Automotive stakeholders such as OEMs and Tier-1 suppliers must observe functional safety (FuSa) as a practice across their organization. Easier said than done, implementing ISO 26262 compliant FuSa comes with its own set of challenges. And these challenges, when not addressed, lead to project management mistakes that burden the project with delays and cost escalation. The mismanagement instances can be related to an overall lack of safety awareness in the organization or poor coordination among cross-functional teams.
In an automotive ecosystem, the negligence committed by one stakeholder trickles down to others as well. If the Tier-1 supplier does not perform hazard analysis in an extensive manner, the architecture design might turn out to be riddled with unidentified hazards and associated risks. Similarly, working on a safety-critical project with resources that have not been trained on ISO 26262 standard comes with its own perils. In this article, we have compiled a set of such FuSa management mistakes that must be avoided at all costs.
1. Lack of safety awareness in the organization
Functional safety is not restricted to the safety team working on a safety-critical automotive project. From developers and testing engineers to project managers, each team member must be aware of the ISO 26262 standard and its guidelines. Let’s look at some of the FuSa mistakes that are committed when there is an overall lack of safety awareness in the organization.
- The missing safety culture: Safety culture essentially means that every stakeholder in the development of an automotive software or hardware is serious about functional safety. No hazards are ignored, every stage in the safety lifecycle is taken care of, and resources coordinate with each other and work in collaboration. Merely having a functional safety manager/consultant while not focusing on building a safety culture is the most common mistake that is committed by organizations.
- Focus on documentation rather than safety: Documentation is an essential part of the ISO 26262 compliance. These documents act as evidence when the OEM goes for certifications. However, focusing solely on the documentation rather than the actual safety requirements, goals, and mechanism is counterproductive.
- ASIL determination based on assumptions: Determining the automotive safety integrity level (ASIL) value of an automotive module without performing hazard analysis and risk assessment (HARA) has been observed as a common practice which must be avoided. Assuming the ASIL based on industry norm is not recommended since it might lead to hazards being missed out. For instance, an infotainment system is usually considered to be ASIL B. Hence, a lot of infotainment development companies do not perform HARA and consider ASIL B for their solution to be sufficient. What if the infotainment system also incorporates the camera data that might be used to automate certain actions in the vehicle? This is a serious safety hazard that got ignored due to assumptions.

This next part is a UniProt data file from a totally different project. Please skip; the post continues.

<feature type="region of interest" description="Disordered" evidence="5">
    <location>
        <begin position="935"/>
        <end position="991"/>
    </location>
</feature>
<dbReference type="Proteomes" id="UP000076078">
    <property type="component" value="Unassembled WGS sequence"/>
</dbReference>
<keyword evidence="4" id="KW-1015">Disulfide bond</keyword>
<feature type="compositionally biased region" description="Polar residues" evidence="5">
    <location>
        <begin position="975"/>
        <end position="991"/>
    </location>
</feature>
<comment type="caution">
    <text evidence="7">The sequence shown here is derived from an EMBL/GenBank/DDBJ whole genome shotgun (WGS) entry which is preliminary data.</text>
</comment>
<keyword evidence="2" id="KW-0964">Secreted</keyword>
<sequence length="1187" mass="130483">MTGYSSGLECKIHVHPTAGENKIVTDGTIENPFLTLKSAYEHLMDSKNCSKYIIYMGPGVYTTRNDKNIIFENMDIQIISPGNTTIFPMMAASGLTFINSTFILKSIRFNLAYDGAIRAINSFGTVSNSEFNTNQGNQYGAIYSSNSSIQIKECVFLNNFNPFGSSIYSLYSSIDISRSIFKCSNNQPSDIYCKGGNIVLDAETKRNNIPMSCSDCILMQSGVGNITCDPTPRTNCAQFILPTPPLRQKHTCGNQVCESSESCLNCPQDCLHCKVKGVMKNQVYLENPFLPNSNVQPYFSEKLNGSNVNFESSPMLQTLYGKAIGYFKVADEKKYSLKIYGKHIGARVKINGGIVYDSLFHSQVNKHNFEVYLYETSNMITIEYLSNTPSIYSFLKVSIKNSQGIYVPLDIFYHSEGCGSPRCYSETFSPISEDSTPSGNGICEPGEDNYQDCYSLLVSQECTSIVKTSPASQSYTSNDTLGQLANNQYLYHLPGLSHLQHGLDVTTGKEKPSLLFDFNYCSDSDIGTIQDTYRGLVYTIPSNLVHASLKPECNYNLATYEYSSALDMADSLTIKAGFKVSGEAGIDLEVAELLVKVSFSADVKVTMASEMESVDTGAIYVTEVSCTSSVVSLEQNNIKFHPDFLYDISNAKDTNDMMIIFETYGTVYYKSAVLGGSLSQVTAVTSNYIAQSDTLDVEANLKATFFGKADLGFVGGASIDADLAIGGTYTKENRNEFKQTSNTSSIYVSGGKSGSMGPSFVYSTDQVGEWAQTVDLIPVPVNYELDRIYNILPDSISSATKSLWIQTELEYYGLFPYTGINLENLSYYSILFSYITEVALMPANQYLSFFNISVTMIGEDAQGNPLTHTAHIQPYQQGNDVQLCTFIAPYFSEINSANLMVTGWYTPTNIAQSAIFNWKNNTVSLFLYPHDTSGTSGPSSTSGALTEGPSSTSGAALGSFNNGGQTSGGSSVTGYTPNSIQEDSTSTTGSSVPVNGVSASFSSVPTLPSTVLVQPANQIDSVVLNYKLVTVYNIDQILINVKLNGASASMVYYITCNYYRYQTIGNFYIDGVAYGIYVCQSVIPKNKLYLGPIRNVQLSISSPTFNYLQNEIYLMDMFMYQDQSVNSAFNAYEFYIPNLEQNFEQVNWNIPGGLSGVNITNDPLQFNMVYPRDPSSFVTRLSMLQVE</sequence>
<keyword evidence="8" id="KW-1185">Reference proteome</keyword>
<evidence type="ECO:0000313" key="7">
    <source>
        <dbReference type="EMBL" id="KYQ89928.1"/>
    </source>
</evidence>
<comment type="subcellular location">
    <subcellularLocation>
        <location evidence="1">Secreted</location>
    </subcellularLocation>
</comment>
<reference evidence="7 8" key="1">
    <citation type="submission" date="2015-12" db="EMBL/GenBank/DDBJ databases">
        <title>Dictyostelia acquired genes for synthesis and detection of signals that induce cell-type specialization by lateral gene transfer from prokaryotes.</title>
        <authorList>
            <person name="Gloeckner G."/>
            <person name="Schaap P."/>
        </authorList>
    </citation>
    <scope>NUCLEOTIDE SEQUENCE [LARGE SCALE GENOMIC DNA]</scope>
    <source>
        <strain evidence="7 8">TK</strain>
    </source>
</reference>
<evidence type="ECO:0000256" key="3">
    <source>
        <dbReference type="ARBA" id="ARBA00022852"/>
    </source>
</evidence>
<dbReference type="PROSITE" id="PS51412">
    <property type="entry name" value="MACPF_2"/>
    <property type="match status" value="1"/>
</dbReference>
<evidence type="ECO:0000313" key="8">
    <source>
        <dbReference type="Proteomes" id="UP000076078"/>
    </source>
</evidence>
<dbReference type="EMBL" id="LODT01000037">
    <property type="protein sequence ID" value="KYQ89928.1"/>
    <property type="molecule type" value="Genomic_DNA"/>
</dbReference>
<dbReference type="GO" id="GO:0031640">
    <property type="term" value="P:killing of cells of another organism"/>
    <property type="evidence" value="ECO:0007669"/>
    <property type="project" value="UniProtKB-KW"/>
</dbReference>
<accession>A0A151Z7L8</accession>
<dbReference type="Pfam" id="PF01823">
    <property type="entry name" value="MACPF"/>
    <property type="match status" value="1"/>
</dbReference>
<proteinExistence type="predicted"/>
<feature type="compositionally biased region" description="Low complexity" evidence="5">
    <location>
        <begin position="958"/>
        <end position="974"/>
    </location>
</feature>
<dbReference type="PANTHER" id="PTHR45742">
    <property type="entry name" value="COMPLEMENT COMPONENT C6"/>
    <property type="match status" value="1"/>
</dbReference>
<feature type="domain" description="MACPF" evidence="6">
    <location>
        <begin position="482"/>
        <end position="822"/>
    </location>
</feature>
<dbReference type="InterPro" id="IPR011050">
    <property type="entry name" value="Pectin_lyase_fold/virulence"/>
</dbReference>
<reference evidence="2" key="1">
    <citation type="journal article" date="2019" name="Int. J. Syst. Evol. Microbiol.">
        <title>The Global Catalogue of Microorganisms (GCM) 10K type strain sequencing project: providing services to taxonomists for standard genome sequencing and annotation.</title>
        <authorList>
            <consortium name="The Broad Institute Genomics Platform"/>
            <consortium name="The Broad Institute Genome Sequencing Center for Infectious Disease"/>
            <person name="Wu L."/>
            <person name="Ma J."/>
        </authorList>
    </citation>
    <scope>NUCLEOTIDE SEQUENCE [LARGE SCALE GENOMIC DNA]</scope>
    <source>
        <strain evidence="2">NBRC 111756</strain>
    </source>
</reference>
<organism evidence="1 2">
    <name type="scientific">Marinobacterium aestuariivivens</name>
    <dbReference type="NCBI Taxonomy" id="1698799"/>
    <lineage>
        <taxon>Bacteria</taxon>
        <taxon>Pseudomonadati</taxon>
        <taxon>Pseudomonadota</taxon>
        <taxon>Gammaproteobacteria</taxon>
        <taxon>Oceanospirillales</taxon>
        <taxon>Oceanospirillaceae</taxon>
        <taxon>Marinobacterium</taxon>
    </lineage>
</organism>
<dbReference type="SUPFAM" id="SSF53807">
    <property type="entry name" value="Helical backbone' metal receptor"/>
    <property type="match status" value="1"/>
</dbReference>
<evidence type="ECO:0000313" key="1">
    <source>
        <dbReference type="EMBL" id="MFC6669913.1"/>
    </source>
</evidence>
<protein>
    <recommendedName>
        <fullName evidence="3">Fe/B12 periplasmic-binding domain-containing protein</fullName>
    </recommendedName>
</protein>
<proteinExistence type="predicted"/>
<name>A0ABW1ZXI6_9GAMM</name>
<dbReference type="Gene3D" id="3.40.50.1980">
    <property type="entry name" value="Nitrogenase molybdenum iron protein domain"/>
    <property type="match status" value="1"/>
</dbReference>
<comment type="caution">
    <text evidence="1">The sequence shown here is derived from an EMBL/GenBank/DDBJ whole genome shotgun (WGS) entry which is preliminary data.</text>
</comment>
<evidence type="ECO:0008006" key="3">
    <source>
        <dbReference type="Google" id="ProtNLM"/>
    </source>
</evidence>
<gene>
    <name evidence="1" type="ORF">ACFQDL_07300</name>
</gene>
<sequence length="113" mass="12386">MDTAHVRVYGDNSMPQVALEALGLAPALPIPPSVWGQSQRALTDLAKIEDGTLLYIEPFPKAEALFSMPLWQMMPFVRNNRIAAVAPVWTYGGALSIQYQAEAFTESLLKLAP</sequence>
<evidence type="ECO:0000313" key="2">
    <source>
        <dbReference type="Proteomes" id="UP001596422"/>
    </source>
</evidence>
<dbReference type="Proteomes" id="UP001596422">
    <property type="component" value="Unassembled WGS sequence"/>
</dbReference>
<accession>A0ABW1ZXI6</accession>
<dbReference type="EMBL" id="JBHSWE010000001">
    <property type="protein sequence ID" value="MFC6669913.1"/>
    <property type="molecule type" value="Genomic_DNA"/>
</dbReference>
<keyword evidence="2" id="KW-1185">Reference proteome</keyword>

Figure 1: HARA, as a process, is a culmination of both the ISO 26262 prescribed framework and the team’s understanding of functional safety and automotive functions. Source: Embitel
2. Safety mismanagement instances triggered by undermining functional safety
Some automotive suppliers or technology providers are aware of ISO 26262 standards and its nuances. However, to avoid cost and reduce time-to-market, they tend to undermine functional safety of certain safety-critical components. What seems to be a casual ignorance of safety requirements or hazards might turn out to be life-threatening for the vehicle occupants.
- Underestimating timeline/efforts for the overall project: Once you bring safety criticality into the picture, and ISO 26262 standard along with it, the effort increases for obvious reasons. And with the effort, the timeline also extends. Usually, ASIL A implies 10-15% increase in the effort, which goes up to 100% for ASIL D compliant projects. Underestimating this effort without taking the safety requirements and goals into consideration is another ISO 26262 compliance mistake to avoid. When companies try to squeeze in the implementation part to adhere to a pre-determined and arbitrary deadline, the project starts to suffer.
- Thinking of safety at the end of product lifecycle: As mentioned earlier, the architecture design of an ISO 26262 solution is created based on software requirements as well as safety requirements. When you develop an automotive solution that is intended to be ISO 26262 compliant, the standard guidelines must be followed from the onset of the product lifecycle. Incorporating these guidelines at the end of the lifecycle or in the second iteration proves to be a huge mistake due to the following factors:
- Design rework is heavy since the original design does not incorporate safety aspects.